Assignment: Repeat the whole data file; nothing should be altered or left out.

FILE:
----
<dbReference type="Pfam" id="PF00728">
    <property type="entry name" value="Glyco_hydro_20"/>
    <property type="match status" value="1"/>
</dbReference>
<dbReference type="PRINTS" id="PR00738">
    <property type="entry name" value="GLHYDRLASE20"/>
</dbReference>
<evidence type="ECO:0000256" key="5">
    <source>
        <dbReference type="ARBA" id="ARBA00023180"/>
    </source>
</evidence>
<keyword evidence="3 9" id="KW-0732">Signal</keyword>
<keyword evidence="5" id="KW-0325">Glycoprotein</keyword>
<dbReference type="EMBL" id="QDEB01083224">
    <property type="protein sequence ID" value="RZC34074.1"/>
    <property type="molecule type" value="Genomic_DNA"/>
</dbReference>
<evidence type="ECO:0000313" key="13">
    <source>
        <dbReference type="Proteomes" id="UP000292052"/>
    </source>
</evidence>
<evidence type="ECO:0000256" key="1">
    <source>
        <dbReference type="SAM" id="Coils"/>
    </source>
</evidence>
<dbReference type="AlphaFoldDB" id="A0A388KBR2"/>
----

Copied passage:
<dbReference type="Pfam" id="PF00728">
    <property type="entry name" value="Glyco_hydro_20"/>
    <property type="match status" value="1"/>
</dbReference>
<dbReference type="PRINTS" id="PR00738">
    <property type="entry name" value="GLHYDRLASE20"/>
</dbReference>
<evidence type="ECO:0000256" key="5">
    <source>
        <dbReference type="ARBA" id="ARBA00023180"/>
    </source>
</evidence>
<keyword evidence="3 9" id="KW-0732">Signal</keyword>
<keyword evidence="5" id="KW-0325">Glycoprotein</keyword>
<dbReference type="EMBL" id="QDEB01083224">
    <property type="protein sequence ID" value="RZC34074.1"/>
    <property type="molecule type" value="Genomic_DNA"/>
</dbReference>
<evidence type="ECO:0000313" key="13">
    <source>
        <dbReference type="Proteomes" id="UP000292052"/>
    </source>
</evidence>
<evidence type="ECO:0000256" key="1">
    <source>
        <dbReference type="SAM" id="Coils"/>
    </source>
</evidence>
<dbReference type="AlphaFoldDB" id="A0A388KBR2"/>